Why is there no word for killing the world?
But first you must define what you mean by “the world,” the stickler replies.
Do you mean the planet? someone else inquires. For your information, the planet’s just fine. It’s only us who are in trouble. (Us and how many thousands of non-human species newly extinct or on the verge.)
Aren’t you being overly dramatic? There’ve always been folks who thought the sky was falling.
Think about enslavement.
Picture the Trail of Tears.
The world doesn’t end. Terrible things happen–that’s nothing new. But the world doesn’t end.
I persist in believing–though I’d much rather not–that the world can be killed.
Exemplary world-killing acts may be large or small
Leslie Marmon Silko’s great novel Ceremony provides many examples: for instance, the task of dissecting frogs that is forced on Indian children by a white teacher; for instance, the rituals of contemptuous injury promoted by the soul-deadened Laguna war veteran Emo: both ceremonies designed to reduce a world imagined as fully alive to the status of a dead thing.
“the porous world that breathes, and can be killed” I wrote in a poem somewhere.
“The Beloved Patient,” my fictional Cannibals say, referring to the planet.
There is a paradox here–or is it a paradox? We know that the big threat to humanity’s survival is death by a quadrillion cuts (e.g. industrial activities generating greenhouse gases leading to drastic climate change), but there are many large acts that both graphically dramatize the possibility of world-slaughter and seem to constitute hugely relevant chapters in its unfolding. In other words, they symbolize the capability now possessed by the human species of “killing the world” as though it were possible to achieve this deadly result with a single stroke, the way a murder is usually committed; at the same time, by virtue of their literal impact, they dramatically degrade the systems (social, biological, even technological) that constitute what we call “the world.”
The Things That You Love Cannot be Defended
At the other end of the scale from frog dissection, the nuclear attacks on Hiroshima and Nagasaki constitute a paradigmatic world-killing act: massively lethal; instantaneous yet with endless and incompletely unforeseeable lethal effects (the half-life of radiation); unimaginably cruel; and generative of a single iconic image of world-end (the mushroom cloud) that filled the apocalyptic imaginations of several human generations. The Nazis’ death camps constitute another, paradoxically “particular” in that genocide is by definition not omnicide, yet suggestive of a principle capable of unlimited extension (and, as Aimé Césaire noted in Discourse on Colonialism, not original to the experience in Europe–methods were tried out first in the colonies). The U.S.’s vast wars of aggression, particularly in Vietnam and in Iraq, are signal world-killing acts. They were/are gratuitous, not even rationally defensible in very narrow and self-interested terms. (They partake of the local, blindered rationality that on the larger scale becomes blatant irrationality–in a phrase from the Dialectic of Enlightenment, a supposedly rational order mysteriously becomes “radiant with calamity.”) They present a vast spectacle of wanton destruction, by a mighty state actor, of historically disempowered peoples. They graphically suggest: we will stop at nothing (even as the discourse surrounding them is all about good reasons and selfless motives). They call into question any notion that there are reliable boundaries to destruction.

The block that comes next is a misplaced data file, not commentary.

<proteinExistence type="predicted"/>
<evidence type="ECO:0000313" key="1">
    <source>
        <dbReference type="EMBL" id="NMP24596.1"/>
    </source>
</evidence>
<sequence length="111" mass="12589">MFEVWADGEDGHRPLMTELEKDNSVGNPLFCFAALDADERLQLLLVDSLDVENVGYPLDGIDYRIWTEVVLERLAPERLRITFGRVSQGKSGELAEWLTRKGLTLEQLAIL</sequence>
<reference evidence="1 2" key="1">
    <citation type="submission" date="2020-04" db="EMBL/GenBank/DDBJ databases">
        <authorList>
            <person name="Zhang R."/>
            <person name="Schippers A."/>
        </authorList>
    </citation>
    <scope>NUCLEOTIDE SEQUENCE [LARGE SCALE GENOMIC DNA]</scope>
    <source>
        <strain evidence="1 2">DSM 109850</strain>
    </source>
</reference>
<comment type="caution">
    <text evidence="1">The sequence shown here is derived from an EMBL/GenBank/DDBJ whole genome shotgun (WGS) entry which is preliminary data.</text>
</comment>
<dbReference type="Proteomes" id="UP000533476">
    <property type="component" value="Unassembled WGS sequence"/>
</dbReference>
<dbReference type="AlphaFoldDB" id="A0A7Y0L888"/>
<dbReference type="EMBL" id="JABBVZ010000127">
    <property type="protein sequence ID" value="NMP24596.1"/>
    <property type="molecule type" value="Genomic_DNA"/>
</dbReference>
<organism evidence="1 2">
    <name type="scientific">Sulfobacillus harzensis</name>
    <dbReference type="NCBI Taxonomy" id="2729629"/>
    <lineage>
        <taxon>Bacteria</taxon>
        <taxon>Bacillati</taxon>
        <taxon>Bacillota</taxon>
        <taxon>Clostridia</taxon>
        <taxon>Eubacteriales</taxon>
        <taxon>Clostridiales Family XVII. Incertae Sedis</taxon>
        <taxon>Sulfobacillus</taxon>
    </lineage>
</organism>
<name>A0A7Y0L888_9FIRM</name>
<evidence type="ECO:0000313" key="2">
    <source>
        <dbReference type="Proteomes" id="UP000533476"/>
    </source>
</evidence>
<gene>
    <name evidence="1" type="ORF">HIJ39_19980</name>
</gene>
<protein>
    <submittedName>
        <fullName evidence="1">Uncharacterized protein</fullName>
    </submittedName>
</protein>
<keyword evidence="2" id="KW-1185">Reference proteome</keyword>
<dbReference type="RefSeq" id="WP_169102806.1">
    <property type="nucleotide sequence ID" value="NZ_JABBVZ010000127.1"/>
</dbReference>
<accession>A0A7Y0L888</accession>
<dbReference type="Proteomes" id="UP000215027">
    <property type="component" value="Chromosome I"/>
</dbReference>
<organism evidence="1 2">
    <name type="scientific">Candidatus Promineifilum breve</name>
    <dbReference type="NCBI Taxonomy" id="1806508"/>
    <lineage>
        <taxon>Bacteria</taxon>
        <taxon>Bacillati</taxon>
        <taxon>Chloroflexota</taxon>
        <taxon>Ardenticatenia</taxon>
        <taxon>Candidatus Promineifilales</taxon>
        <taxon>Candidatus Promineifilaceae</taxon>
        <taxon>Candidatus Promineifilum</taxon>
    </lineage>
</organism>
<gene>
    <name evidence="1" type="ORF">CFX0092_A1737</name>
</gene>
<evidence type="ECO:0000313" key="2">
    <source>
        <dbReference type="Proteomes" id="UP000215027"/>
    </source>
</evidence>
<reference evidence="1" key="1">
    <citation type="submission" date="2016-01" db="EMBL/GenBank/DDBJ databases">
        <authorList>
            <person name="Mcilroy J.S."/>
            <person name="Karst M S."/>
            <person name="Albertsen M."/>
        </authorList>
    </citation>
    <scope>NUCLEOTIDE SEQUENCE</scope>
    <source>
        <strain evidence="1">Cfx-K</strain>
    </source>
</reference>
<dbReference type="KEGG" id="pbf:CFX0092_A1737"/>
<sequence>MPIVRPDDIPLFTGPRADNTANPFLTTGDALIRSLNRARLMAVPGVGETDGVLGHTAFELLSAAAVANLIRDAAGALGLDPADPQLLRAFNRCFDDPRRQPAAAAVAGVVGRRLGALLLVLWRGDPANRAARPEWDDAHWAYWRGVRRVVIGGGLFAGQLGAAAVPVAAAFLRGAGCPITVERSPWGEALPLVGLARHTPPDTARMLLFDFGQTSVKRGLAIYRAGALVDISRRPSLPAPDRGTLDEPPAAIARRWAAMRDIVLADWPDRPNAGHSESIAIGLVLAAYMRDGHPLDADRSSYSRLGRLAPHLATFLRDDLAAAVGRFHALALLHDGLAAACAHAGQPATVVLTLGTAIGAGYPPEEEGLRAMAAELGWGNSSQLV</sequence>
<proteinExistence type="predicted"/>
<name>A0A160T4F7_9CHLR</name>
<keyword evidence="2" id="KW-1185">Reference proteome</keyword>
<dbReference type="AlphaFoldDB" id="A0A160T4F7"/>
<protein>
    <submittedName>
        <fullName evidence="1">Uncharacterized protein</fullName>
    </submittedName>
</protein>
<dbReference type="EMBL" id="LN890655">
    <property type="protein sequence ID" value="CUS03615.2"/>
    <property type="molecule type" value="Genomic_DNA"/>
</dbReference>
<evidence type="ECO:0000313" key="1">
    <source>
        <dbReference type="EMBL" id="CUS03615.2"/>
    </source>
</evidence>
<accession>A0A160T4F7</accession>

On various occasions (notably but not uniquely that of the Iraq invasion), there are many voices– sometimes many millions of them–counseling another course of action and warning of the world-killing potential of the aggression (or, in the case of projects such as the exploitation of “extreme energy” sources, warning against the heedless rapid deployment of dangerous technology). The implementation of the feared course of action in contempt of those warning voices is a big part of the world-killing effect. The action says to the dissenters: your efforts in defense of the world count for little or nothing. You might as well give up and go with the flow–or obey “common sense,” the common sense of earlier historical eras, which says that as awful as all of this is, perhaps, somehow, someone or something will survive.
“America, great untasting devourer, you’re not the only evil, just the one I know by heart.” Am I relying too heavily on U.S. imperialism for my case studies?
And then to consider historical precedents. How indigenous/aboriginal peoples have faced, and imagined, the deaths of their worlds. The wanton slaughter, or attempted slaughter, of their imaginative systems. For if one mind survives, then something can go on, be reconstituted and transformed. “As long as you remember, then nothing is lost.” (I quote, or paraphrase, Silko.) And yet, those worlds have in some sense “vanished.”
It is not necessarily productive to try to specify exactly how different those historical experiences of colonization are from the varieties of (“post”?-colonial) contemporary experience. One obvious difference, however is that “we” (inhabitants of the “globalized” globe) are doing it to “ourselves.” Who is “we”? It is necessary to reflect on the “wethey” experience–that of simultaneously feeling ourselves to be the object of actions and activities we oppose, but are powerless to stop, and knowing ourselves to be cooperative participants in systems that drive the lethal effects only partially attributable to the choices of identifiable individuals.